Ageing, Disability & Home Care

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You are not alone

Carers can feel isolated and disconnected from the rest of the community. But you need not feel alone.

What is a carer support group?

A carer support group is a group of carers just like you, who come together on a regular basis to talk about what it’s like caring for a family member or a close friend.

The idea is to:

  • have some time out from caring while engaging in social and recreational activities
  • share experiences and ideas about looking after someone
  • make new friends
  • get practical and emotional support
  • build resilience and coping skills
  • learn about what help and services are available to you.

As a carer, you have different needs from the person you are helping. Talking with other carers at a support group often helps you to see that your needs are just as important as those of the person you are caring for.

What kinds of groups are available?

There is a network of carer support groups across NSW.

There are support groups for parents, families and peers for different ages and types of disabilities.

Playgroups are one type of peer support group.

There are carer support groups for women only where you can talk about things that interest you. There are also groups for men.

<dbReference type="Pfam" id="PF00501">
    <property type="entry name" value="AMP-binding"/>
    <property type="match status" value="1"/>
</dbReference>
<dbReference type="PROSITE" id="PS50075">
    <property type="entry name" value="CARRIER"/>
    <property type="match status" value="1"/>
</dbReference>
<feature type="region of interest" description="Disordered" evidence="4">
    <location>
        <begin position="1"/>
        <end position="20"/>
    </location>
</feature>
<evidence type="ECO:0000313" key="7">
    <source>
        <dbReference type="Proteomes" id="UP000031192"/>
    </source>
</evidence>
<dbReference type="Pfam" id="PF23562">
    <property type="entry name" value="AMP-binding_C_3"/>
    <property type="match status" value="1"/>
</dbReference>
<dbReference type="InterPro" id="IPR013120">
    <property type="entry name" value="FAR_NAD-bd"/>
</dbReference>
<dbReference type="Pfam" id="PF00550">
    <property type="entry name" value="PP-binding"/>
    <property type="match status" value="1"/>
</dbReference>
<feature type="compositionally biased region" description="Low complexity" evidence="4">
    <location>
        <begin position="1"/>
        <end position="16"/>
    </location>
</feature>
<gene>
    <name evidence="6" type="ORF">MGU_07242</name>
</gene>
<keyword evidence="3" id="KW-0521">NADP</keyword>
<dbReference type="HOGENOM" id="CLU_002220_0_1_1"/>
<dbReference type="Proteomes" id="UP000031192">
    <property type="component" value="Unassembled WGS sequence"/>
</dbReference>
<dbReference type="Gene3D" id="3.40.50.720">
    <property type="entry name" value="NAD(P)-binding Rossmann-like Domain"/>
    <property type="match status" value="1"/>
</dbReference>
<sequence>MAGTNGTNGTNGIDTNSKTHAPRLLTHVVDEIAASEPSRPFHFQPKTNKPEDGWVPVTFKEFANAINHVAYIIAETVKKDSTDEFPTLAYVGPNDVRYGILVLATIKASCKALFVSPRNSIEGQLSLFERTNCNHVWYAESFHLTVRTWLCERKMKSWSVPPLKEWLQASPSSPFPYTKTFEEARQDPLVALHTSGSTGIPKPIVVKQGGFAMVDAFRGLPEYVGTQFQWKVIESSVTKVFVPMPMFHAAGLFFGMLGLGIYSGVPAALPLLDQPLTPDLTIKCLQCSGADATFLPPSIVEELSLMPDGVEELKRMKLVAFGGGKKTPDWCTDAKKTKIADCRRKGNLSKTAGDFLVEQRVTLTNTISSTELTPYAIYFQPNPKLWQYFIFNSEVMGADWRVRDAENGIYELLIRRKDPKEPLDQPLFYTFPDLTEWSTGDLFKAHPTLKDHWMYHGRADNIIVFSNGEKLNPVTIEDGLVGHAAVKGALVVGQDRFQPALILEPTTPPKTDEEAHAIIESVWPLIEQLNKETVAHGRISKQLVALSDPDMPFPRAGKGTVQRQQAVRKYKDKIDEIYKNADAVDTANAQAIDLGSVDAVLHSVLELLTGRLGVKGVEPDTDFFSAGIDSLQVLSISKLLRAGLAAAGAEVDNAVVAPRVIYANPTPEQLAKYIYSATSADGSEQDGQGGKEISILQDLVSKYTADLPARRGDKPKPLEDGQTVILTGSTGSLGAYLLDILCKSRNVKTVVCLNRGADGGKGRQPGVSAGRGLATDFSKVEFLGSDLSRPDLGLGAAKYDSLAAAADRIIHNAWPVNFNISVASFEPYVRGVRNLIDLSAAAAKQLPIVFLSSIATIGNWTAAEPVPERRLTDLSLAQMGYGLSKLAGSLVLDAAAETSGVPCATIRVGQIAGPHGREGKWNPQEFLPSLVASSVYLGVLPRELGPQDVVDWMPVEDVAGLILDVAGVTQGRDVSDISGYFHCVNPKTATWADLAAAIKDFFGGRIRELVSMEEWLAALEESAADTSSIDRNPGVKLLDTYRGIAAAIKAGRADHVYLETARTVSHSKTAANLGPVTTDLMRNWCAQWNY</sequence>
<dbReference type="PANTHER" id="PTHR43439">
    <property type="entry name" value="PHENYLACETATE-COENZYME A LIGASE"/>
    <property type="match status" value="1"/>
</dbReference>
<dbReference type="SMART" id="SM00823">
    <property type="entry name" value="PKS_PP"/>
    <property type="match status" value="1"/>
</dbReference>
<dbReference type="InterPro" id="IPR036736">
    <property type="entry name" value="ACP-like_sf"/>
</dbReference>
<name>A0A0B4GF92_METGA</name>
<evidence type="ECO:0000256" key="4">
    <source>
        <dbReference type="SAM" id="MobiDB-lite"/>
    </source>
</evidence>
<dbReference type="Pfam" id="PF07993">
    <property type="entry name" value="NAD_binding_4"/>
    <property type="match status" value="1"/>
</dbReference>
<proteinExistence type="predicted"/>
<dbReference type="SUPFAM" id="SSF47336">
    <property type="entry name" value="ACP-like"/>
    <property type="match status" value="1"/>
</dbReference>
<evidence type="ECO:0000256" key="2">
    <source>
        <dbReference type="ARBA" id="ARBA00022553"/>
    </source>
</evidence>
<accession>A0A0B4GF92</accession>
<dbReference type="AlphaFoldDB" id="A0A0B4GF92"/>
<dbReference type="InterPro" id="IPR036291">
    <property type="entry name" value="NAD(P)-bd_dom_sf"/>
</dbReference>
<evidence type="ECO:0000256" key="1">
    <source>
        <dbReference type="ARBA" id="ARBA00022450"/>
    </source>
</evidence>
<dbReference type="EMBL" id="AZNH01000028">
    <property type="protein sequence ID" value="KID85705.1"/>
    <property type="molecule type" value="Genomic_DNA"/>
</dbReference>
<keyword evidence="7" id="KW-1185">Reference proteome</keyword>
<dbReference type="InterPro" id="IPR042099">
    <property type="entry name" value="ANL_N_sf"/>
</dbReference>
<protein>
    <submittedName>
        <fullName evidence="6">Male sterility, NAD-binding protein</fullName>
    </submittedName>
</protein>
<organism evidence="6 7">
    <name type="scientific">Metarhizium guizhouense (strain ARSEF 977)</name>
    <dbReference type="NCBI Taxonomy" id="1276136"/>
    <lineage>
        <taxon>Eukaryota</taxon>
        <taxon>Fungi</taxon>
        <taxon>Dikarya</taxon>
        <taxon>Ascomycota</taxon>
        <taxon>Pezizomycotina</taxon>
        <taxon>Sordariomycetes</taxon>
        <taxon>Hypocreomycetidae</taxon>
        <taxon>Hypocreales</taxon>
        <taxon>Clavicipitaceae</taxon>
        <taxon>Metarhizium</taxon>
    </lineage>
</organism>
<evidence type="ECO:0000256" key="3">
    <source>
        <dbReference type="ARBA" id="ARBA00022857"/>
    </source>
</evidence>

There are groups for Aboriginal people and for people from culturally and linguistically diverse communities.

The key is to look for a group that suits your style, and which gives you a sense of belonging and being supported.

How do I get in touch with a local support group?

The Carers NSW website has a list of carer support groups by region in NSW or you can call them on 1800 242 636 for details.

Contact the Commonwealth Carer Respite Centre on 1800 052 222 for details of any additional carer support groups they may support. They will also help you organise respite care and transport if required so you can attend a support group.

You can also contact the disability association that supports the person you care for, such as Stroke Recovery Association, Autism Association, Mental Health Association etc, to find out if they organise any carer support groups.

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